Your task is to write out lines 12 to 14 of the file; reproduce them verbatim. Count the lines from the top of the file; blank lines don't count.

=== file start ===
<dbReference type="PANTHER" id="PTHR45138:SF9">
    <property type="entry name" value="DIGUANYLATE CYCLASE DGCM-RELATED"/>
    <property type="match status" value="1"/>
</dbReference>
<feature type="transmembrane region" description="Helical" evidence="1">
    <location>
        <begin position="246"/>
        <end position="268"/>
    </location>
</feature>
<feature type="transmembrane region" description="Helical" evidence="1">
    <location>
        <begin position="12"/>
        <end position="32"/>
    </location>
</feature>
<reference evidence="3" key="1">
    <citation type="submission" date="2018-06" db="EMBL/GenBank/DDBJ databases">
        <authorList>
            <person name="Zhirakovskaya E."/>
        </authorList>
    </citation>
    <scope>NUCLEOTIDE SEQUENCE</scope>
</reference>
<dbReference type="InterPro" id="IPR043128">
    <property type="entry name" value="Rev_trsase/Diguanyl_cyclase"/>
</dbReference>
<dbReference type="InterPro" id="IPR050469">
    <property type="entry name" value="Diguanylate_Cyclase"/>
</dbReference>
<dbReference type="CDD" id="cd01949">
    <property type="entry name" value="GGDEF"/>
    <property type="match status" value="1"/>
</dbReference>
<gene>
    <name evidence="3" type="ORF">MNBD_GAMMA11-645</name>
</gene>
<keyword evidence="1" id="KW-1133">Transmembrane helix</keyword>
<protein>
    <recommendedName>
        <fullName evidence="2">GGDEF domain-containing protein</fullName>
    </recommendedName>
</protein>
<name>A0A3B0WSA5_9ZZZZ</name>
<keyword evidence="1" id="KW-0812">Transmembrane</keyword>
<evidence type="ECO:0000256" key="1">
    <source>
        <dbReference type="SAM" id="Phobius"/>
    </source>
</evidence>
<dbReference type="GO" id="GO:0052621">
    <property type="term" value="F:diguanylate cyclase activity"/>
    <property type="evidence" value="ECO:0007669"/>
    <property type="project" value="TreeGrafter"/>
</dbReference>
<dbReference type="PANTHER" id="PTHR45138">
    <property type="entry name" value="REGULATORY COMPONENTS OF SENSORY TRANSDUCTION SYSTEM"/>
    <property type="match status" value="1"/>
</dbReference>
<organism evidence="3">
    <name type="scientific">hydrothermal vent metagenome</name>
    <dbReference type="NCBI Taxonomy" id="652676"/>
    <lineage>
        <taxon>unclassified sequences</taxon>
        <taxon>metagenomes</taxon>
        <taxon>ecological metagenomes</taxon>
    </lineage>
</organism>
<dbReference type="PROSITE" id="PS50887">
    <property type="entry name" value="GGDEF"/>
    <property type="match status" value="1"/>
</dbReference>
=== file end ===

    <location>
        <begin position="12"/>
        <end position="32"/>